Last Saturday, in the dark still of the early morning hours, the mortal remains of the greatest Bahamian who ever lived were placed in the back of a white funeral-van which Bethel Brothers had sent to the Pindling home.  Sir Lynden’s widow and his children were gathered round and realizing, of course, that their husband and father was leaving home for the last time, the burden of their loss weighed heavily upon them.  After the body had been carefully secured, the rear doors of the van were closed and slowly it began to move away.  Tearfully, the family waved goodbye then turned towards the house once more.  All of the family that is except for Obi, the elder of Sir Lynden’s sons.   He had continued to stare at the departing van because something had caught his eye.  It seemed too unreal to be true.  Calling out to his mother and his sisters who had already turned away, Obi said “Hey, you all see that?”  Turning to see for themselves, Lady Pindling and Leslie and Michelle and Monique now saw what Obi had seen.  And what they saw lifted their hearts in a way they could not have imagined possible just a moment before.   Amidst their tears, smiles suddenly broke out, spreading quickly from face to face because what they now saw with their own eyes persuaded them that even in death Lynden Pindling was still in touch.  It was the licence plate on the van, you see.  Quite by accident, without any sort of theatrical calculation , the van Bethel Brothers had sent to the Pindling residence just so happened to have as on its licence plate the number, oh yes, the number “1010”.

Your Excellencies, Right Honourable Prime Minister, Visiting Heads of Government, My Lord Archbishops, Reverend Bishops, other members of the clergy and all other dignitaries here present, my fellow Bahamians everywhere :

May I say on behalf of Lady Pindling and the whole of the Pindling family how very appreciative they are of the wonderful outpouring of support and prayers they have received from all across the national community and from beyond our borders.  These expressions of sympathy have sustained them in this difficult period as have the sentiments of gratitude for the life of Sir Lynden which have fallen in such abundance and with such heartfelt sincerity from the lips of so many persons from all walks of life, both here and abroad, over the course of the past week. 

Lady Pindling and her children are also gladdened by the presence here this morning of the heads of government, former Prime Ministers and other foreign dignitaries who have traveled from afar to pay their final respects to their fallen brother.  Sir Lynden was deeply committed to CARICOM and the integration of The Bahamas into the Caribbean family.  He was always fond of saying that the same boat had brought all us into this part of the world and that the only difference was that the boat had dropped some of us off further south than others.  That the Caribbean family is so well represented here this morning is a fitting tribute to the memory of a man who believed so deeply in the common cause and common destiny of the peoples of the West Indies and Caribbean.

The Pindling family is also deeply appreciative of the care and sensitivity shown by the Government and, in particular, the Right Hon. Prime Minister, in meeting the wishes of the family concerning this State Funeral.  The Pindling family is most grateful to you, Sir, for all the many kind and considerate gestures you and your Government have extended all this week.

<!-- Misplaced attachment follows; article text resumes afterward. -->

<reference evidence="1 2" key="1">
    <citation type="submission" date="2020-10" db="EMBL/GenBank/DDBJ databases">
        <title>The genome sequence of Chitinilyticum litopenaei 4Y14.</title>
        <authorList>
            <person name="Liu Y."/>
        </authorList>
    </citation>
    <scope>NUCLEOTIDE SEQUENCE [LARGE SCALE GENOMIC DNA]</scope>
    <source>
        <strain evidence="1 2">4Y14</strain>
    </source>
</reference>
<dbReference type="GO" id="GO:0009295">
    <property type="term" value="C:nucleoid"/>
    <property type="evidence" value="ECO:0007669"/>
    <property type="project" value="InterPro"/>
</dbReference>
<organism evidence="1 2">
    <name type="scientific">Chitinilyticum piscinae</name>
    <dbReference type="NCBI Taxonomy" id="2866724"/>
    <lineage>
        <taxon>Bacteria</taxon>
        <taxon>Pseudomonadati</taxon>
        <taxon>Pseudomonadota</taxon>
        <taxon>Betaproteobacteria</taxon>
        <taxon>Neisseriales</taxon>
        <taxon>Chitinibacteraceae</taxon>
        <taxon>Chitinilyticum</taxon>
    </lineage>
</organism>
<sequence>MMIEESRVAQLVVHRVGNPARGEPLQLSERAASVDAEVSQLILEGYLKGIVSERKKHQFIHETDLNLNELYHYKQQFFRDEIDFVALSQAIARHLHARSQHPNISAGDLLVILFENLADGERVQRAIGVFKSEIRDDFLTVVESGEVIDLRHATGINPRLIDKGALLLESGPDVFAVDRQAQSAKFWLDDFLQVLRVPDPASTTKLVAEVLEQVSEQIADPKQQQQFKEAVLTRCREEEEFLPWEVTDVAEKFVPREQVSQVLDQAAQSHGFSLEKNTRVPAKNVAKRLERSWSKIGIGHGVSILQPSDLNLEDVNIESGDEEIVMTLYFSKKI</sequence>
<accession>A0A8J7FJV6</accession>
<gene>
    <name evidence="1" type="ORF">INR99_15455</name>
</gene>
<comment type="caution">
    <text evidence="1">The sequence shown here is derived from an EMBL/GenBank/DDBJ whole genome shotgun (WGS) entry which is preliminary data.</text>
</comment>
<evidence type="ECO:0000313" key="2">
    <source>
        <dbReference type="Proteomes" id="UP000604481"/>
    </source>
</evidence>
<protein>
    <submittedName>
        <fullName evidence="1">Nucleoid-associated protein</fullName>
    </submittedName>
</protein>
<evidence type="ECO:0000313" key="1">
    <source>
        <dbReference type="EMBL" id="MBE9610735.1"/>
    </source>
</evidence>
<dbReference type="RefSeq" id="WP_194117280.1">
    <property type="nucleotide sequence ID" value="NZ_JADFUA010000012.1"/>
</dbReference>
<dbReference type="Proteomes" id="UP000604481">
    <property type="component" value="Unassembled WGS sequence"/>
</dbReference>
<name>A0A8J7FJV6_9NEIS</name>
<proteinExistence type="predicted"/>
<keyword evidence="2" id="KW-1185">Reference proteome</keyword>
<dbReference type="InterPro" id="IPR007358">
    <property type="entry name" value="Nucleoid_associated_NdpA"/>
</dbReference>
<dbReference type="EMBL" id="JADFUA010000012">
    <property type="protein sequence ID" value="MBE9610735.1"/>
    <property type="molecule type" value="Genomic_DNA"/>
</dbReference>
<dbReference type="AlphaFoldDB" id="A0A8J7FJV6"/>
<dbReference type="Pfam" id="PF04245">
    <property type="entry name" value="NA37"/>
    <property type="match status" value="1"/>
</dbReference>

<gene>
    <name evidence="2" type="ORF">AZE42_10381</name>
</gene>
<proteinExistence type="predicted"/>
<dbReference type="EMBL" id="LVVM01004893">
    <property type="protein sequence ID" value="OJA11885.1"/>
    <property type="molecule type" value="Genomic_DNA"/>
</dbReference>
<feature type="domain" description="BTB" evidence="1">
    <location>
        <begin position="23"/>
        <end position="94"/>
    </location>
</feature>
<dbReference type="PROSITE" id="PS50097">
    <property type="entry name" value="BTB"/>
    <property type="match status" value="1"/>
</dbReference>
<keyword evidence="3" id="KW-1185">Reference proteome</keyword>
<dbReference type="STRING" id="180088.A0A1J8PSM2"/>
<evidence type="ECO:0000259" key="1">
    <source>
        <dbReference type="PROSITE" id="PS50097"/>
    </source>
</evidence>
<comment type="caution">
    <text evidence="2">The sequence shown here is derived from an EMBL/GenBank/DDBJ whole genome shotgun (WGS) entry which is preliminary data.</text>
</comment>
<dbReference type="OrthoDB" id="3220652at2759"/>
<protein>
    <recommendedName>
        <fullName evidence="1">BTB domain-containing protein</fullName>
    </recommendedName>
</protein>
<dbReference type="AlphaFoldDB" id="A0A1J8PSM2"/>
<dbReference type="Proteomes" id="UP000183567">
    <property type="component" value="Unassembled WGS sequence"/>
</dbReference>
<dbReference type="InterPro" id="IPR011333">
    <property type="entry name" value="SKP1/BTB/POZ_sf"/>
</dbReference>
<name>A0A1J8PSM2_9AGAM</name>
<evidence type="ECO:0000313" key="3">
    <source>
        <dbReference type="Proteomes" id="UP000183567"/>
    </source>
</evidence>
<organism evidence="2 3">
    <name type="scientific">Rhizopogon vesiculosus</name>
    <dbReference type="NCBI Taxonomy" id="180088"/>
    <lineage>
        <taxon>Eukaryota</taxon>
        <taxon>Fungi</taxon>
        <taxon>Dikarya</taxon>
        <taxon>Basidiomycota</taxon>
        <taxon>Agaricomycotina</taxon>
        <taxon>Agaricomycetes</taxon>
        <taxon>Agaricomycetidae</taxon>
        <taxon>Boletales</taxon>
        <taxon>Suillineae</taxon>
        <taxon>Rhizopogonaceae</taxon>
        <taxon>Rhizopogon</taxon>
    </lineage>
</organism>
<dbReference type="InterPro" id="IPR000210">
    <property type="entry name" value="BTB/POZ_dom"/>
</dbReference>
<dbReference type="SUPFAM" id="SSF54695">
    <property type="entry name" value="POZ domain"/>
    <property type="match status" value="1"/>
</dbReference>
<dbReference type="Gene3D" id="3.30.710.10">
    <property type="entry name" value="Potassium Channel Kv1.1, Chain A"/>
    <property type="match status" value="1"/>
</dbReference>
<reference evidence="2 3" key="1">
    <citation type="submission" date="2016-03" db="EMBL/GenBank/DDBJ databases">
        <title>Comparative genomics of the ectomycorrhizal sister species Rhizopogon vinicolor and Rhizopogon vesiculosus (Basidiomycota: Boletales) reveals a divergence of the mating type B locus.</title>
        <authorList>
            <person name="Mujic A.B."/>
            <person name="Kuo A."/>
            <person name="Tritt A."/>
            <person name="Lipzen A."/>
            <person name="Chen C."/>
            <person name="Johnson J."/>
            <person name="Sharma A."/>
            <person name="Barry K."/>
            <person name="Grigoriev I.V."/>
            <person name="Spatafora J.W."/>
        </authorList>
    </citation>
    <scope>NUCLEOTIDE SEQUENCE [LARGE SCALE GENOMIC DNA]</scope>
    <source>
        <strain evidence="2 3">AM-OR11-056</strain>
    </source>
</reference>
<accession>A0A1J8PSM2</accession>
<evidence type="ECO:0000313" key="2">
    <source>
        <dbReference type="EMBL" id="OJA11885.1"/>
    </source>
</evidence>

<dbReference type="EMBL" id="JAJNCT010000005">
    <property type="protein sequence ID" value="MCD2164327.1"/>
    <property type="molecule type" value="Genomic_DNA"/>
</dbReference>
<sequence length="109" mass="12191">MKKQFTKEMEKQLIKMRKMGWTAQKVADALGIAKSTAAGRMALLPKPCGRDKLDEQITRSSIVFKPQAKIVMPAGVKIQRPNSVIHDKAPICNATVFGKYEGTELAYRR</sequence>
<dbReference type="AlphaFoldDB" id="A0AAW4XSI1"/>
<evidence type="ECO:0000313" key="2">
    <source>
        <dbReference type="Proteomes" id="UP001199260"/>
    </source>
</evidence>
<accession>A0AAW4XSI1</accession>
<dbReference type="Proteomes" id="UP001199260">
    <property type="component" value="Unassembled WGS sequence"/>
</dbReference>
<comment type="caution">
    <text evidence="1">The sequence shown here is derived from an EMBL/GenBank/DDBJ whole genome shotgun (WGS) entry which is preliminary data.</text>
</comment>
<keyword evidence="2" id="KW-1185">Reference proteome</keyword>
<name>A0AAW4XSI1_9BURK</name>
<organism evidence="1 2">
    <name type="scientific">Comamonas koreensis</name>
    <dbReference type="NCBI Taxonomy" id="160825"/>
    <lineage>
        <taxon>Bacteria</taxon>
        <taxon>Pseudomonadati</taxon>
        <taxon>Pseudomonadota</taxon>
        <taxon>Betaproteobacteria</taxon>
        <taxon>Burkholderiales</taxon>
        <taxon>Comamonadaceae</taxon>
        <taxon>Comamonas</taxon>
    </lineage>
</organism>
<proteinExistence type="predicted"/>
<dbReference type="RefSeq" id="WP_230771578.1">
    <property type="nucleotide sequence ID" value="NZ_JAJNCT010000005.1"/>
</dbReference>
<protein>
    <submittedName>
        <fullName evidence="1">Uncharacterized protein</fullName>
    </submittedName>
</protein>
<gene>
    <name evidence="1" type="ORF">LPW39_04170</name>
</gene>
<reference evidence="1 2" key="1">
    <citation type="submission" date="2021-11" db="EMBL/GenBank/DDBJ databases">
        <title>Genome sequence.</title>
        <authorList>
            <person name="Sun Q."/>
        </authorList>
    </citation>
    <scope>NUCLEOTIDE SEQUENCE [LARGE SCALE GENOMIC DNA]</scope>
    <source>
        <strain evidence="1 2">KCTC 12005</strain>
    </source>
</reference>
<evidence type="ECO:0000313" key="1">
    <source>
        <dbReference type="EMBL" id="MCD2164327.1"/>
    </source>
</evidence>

While I have your attention, Prime Minister, permit me, if you please, a brief personal intervention which I make not on behalf of the Pindling family but in my own right as a Bahamian who, like so many others, loved and admired Sir Lynden.  That we are now to have a National Heroes Day, Sir, is a most excellent idea for which you and your Government are to be applauded. But Prime Minister - if I may - in the same way that the Father of the American nation is accorded a special holiday dedicated solely to his memory, we, as a people, should expect no less for the Father of the Bahamian nation.  May I therefore respectfully suggest for your consideration, Sir, that just as Columbus Day is to be re-designated “National Heroes Day”, some other existing public holiday should now be re-christened in the national calendar as  “Sir Lynden Pindling Day”.

Your Excellencies, Reverend moderators :

Lynden Pindling was a complex man and he leaves a complex legacy.  He was simply too great a man, too unique a human being, to allow the many aspects of his genius to be distilled into a single speech of tribute. It is going to take us all a little while to sort out all the varied strands which make up the Pindling legacy and what we today regard as the most important elements of that legacy may not be the same things to which future generations give pride of place in the catalogue of Sir Lynden’s many triumphs.

If we who speak today remember Sir Lynden largely through a kaleidoscope of anecdotes and snapshot-images, it is only because his passing from our midst is far too recent for those of us who loved and admired him to be able to speak of him in any way other than the way I intend to speak in tribute to him today.

Your Excellencies, Reverend moderators :

It is not by accident that I began my remarks by speaking of Lady Pindling and of the sons and daughters she bore for the man we lay to rest today.  Sir Lynden was a deeply devoted family man. His home was his one oasis in the universe of turbulent conflict to which has destiny had tied him.  It was at home, in the company of those he truly loved, that he could take a siesta from his labours and his battles. 

Any Bahamian who was ever downtown at 1:00 on any afternoon during Sir Lynden’s tenure as Prime Minister can tell you that his car would be headed westward at that hour.  No matter what was on the agenda that day, no matter how pressing the crisis might be, there was nothing in this world that was ever going to come between Sir Lynden and the luncheons he looked forward to enjoying every day of the week with his wife and family.